In 2005, after ten years in town, Connie Dirvin was ready to hunt for a house in Darien that would readily accommodate her growing family and have just the right features to create a backdrop for her design ideas. The search led her to a well-crafted and classic 1927 Colonial, close to the shore and just down the street from her good friend, Anne Carr.
“Even though we definitely want a modern aesthetic for the way we live, it doesn’t mean we want surroundings that are cold or austere,” Connie says. “When we bought this place, the interior was very traditional—dark-stained cabinets and moldings, lots of wallpaper. But I really liked the architectural details, the rooms had great flow, and we loved the location.”
The Dirvins immediately undertook some modest renovations, updating the interiors to accommodate Connie’s modernist-minimalist decorating plans. She retained the well-articulated architectural details so often found in homes of 1920s provenance and refreshed the walls, baseboards, moldings, built-ins and wood trim with pure white paint that reflects and amplifies the home’s abundant natural light. Except for the sunroom— where new flooring was stained white—all existing wood floors were ebonized to anchor the bright, sunstruck surroundings. The effect is clean and fresh, a dramatic setting for Connie’s stylish mélange of modern and vintage, off-the-shelf and bespoke furnishings.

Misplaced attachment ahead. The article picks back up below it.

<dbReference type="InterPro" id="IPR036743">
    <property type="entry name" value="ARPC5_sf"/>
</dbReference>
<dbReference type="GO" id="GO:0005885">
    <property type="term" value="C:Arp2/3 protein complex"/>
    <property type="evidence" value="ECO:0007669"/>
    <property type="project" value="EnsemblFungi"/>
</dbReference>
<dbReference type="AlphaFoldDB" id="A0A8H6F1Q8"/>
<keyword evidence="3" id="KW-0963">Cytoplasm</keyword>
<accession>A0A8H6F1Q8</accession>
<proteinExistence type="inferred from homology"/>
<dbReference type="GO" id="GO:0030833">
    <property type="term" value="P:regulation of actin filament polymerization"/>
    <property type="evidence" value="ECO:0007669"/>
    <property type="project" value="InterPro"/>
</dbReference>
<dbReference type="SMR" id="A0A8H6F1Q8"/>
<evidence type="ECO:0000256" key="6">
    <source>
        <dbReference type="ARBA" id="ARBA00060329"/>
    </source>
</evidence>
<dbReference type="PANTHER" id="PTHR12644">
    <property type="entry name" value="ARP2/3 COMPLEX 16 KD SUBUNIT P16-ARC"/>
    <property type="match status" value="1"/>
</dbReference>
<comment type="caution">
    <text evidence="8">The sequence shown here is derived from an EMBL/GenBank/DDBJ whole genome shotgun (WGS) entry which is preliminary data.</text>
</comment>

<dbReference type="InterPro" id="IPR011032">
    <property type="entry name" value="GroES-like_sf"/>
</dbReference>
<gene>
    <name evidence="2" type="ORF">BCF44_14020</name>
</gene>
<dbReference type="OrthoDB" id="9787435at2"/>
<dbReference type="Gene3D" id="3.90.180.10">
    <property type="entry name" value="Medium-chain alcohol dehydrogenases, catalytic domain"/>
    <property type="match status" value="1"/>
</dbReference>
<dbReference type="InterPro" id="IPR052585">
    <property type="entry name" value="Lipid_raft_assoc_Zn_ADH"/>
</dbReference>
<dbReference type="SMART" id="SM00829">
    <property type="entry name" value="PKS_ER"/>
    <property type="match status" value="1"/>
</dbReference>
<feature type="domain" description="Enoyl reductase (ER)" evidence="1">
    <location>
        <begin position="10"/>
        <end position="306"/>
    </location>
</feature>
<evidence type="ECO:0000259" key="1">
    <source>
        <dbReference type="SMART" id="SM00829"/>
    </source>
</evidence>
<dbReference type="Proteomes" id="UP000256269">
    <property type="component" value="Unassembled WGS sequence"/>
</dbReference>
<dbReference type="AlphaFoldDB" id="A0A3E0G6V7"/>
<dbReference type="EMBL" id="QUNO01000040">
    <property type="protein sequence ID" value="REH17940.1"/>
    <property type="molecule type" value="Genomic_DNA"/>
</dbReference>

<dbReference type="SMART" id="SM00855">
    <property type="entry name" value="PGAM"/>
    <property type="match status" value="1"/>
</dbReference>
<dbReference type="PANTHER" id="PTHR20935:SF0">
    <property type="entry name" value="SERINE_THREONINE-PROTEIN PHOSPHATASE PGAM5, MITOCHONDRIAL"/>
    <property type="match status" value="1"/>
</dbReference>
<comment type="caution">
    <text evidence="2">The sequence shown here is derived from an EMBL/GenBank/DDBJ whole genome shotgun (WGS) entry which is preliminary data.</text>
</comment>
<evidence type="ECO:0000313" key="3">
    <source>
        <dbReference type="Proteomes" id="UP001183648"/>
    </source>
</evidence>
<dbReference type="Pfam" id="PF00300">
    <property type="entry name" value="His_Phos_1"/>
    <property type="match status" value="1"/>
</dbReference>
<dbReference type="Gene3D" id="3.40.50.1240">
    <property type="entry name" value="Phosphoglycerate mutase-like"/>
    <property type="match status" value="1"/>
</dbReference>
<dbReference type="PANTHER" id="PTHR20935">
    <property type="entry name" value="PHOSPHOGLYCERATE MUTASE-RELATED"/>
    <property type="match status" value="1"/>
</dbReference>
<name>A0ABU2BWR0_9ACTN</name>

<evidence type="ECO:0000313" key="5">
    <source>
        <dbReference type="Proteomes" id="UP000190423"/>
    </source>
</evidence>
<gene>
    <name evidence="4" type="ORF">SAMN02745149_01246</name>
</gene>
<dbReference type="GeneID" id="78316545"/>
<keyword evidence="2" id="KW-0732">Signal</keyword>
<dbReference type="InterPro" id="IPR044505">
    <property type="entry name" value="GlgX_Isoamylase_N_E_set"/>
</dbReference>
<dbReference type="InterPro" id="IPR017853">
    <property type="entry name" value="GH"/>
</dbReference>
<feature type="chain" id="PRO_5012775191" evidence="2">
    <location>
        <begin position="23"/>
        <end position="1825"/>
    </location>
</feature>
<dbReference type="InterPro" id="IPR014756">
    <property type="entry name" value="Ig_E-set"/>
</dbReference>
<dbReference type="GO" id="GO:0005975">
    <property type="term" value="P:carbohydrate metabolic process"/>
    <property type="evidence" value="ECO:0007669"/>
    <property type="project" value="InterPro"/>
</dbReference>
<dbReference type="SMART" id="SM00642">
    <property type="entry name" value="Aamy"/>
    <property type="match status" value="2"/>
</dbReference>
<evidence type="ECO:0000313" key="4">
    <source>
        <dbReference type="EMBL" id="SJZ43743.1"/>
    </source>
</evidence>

Connie orchestrates a busy schedule for herself, her husband and three school-age children. As she added her design plans for the house to her already packed calendar, she discovered that the Internet had become a rich source, for ideas and for buying, and a wonderful timesaver for achieving her decorating goals.
To accompany locally acquired furnishings and accessories—Pimlico in New Canaan and Bungalow in Westport provided many standout pieces—Connie completed her
interiors with finds from Atlanta to Italy, facilitated by the Web’s worldwide, 24/7 market potential.
She and friend Anne, on parallel tracks with their renovations, realized nearly simultaneously that browsing and buying online was an efficient strategy for streamlining a project. Thus inspired, the pair developed a business plan to provide design shortcuts for similarly busy homeowners. In the fall of 2006, they launched blinkdecor.com, a guide for the interior design enthusiast, that is already creating international buzz.
Connie’s just-completed interiors, sun-drenched and sparkling with splashes of pure color, provide hints of the fresh ideas that the pair’s Website offers browsers.
“I like modern design, minimalist furnishings and lots of light,” she declares. Just a peek through her front door will confirm that this philosophy has dictated the renovation.
Connie’s embrace of contrasts—pairing white with accents of super-bright hues or with darkest ebony; mixing modernist icons and chain store basics in every corner of the house; and fearless juxtaposition of her newest finds with vintage goods—reveals her finely tuned perspective. She also embraces change.
“I like interchangeable pieces,” Connie says, who will reposition chairs, sofas, rugs and accessories on a whim, to instantly refresh a room. “Decorating is time consuming, but if you choose well, it’s easy to move things around and give your interiors a lift.” One of her hints: all her sofas are white. “You can have something new with no effort; all you do is change the pillows.”